The U.S. Department of Agriculture’s export report shows that from November 11 to 17, 2022, the net contracted volume of U.S. upland cotton in the 2022/23 year was -26,400 tons. Buyers from many countries including China, Pakistan, El Salvador, and Peru canceled early signings, among which China Not only did buyers not continue to sign contracts for 2022/23 US cotton, they instead canceled 24,800 tons of contracts, accounting for 94% of the total US cotton contract cancellations that week. At the same time, buyers from India, Turkey, Indonesia and other countries have also significantly declined in signing contracts for US cotton this year.
An international cotton trader said that although the front-month ICE cotton futures contract continued to consolidate at a relatively high level of 85-90 cents/pound in the week of November 11-17, he was somewhat mentally prepared for the weak new signings of US cotton in 2022/23, but China Cotton traders were generally caught off guard and confused by the substantial cancellation of early contracts by other buyers. Because it is generally expected in the industry that domestic companies will intensively use the remaining quotas before the end of the year, and most of the current export orders are traceable orders, and the RMB exchange rate is “turning from depreciation to appreciation” in stages, the amount of US cotton signed in mid-November may not be satisfactory.
Why are Chinese buyers canceling early contracts in large numbers? Cotton-related companies believe that in addition to the fluctuating increase in ICE near-month contracts in mid-November, it is also directly related to the following factors:
First, some cotton textile mills and traders are increasingly worried about the grade and quality indicators of US cotton in 2022/23, and they have canceled contracts to avoid risks. The continued high temperature and drought in Texas and the excessive rainfall in the southeast cotton region have resulted in the U.S. cotton seedling situation in 2022 being significantly lower than in previous years. Coupled with the damage caused by rainfall during the recent harvest period, buyers judge that this year’s US cotton indicators may be difficult to match the contract.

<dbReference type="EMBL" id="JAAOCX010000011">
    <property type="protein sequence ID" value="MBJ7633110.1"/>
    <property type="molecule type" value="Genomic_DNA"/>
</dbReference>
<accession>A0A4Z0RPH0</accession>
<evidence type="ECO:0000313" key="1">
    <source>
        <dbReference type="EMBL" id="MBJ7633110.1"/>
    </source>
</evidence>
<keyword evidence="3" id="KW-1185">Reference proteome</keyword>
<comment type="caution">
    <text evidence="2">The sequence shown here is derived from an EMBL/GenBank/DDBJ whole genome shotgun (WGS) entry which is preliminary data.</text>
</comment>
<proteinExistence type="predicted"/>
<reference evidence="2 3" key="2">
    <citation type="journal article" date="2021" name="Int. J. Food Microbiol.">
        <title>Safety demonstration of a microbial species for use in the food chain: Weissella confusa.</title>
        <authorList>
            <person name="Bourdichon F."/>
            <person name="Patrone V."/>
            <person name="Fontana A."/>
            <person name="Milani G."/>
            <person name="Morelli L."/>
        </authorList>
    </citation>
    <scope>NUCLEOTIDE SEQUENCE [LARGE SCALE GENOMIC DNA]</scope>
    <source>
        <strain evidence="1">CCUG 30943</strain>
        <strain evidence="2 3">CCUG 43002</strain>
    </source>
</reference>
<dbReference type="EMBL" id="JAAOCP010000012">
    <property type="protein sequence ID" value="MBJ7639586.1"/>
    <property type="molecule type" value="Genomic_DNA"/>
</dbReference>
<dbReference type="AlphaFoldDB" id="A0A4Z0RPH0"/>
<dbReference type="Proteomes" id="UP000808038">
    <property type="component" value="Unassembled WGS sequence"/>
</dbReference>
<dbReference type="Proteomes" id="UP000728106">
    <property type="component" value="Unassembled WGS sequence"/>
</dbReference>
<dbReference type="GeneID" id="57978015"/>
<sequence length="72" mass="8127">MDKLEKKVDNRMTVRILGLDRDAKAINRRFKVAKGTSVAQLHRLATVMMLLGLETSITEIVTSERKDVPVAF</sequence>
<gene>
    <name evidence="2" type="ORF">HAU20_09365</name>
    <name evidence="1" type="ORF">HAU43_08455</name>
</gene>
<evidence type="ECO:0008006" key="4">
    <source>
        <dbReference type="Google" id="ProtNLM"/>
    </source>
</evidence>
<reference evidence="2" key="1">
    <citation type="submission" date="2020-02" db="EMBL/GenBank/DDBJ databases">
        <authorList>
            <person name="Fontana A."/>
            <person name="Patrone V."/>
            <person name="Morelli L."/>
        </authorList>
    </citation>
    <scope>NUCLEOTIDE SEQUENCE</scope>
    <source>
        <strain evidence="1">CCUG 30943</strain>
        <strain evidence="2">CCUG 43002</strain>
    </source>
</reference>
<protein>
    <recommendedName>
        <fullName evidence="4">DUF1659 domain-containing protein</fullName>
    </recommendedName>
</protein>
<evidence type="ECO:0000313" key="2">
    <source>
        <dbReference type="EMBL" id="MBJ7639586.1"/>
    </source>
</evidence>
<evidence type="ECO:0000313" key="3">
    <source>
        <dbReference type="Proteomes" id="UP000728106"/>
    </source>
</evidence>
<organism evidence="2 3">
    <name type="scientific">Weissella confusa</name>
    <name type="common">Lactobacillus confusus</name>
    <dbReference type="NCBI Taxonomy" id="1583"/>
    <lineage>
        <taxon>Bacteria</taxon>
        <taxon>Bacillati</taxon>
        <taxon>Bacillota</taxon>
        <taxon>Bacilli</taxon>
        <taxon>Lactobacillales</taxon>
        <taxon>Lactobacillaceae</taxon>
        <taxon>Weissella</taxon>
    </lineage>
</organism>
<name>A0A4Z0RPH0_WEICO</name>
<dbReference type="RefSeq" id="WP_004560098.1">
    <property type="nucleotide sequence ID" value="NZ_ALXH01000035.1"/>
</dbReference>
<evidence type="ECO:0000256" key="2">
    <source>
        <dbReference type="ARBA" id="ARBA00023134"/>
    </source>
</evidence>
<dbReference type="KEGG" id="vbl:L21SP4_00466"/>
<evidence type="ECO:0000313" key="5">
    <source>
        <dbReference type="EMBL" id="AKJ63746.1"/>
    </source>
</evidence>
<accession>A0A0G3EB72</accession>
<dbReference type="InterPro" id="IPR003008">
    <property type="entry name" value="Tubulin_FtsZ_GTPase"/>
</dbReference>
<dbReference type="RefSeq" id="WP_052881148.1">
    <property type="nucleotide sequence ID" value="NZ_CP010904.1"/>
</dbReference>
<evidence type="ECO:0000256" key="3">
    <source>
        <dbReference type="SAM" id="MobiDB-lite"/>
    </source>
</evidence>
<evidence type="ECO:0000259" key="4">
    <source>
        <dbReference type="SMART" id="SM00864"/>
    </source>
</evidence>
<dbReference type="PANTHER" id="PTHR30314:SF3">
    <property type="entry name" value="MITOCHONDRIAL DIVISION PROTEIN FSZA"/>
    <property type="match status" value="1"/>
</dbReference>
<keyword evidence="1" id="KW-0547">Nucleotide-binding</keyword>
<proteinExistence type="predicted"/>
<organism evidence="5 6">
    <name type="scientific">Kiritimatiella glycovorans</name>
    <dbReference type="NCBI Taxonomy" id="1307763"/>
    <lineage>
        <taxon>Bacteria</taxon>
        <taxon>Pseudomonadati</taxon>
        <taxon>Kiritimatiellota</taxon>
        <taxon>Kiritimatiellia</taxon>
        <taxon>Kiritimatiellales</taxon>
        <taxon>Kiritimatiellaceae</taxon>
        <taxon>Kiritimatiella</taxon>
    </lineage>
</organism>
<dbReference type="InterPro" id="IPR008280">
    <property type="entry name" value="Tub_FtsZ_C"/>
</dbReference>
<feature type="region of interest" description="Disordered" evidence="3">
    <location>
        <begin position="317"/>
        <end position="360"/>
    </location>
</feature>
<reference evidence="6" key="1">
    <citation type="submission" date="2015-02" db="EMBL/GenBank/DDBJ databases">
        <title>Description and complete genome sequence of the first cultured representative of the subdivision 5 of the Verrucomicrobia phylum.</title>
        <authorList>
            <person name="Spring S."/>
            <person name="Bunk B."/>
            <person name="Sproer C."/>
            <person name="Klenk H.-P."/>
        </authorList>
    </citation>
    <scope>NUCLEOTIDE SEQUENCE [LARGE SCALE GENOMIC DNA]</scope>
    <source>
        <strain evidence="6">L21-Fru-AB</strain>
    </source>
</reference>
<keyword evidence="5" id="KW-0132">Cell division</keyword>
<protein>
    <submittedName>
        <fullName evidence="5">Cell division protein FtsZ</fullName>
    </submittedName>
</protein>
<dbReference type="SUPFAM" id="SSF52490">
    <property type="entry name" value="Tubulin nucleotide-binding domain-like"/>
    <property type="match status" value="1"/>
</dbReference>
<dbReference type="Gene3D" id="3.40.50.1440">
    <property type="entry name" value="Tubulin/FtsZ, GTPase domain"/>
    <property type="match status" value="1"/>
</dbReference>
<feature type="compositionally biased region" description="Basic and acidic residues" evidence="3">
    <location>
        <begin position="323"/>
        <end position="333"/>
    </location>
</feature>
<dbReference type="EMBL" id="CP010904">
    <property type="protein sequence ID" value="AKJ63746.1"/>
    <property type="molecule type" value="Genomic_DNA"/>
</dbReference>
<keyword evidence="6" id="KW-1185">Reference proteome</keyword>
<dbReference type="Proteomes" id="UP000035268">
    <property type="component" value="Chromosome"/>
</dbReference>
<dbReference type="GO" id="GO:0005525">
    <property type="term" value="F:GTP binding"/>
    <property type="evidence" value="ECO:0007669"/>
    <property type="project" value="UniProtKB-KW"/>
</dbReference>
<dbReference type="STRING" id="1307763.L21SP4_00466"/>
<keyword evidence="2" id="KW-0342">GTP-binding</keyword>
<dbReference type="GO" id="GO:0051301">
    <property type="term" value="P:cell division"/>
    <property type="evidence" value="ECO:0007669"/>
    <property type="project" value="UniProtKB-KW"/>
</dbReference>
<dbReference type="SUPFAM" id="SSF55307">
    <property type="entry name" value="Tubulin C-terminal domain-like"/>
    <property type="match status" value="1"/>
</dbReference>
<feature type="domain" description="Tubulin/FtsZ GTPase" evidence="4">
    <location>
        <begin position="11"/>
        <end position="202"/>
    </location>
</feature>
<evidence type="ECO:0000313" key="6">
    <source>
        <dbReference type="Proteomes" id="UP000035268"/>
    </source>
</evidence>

Second, Australian cotton and Brazilian cotton will be relatively competitive in 2022. Judging from the survey, the Australian cotton quotation for the November/December/January shipping date is not only slightly lower by 2-3 cents/pound than the US cotton 31-3/31-4 36/37, but also has advantages in quality indicators and spinnability. .
Third, due to rainfall, epidemics and other factors in some major producing areas, the purchase, transportation and processing of US cotton have been affected to a certain extent. Some cotton exporters, traders and buyers are worried that the 2022/23 US cotton may not be able to meet the contract and fashion requirements. ship and delivery, so negotiate to postpone contract performance or cancel the contract to reduce losses.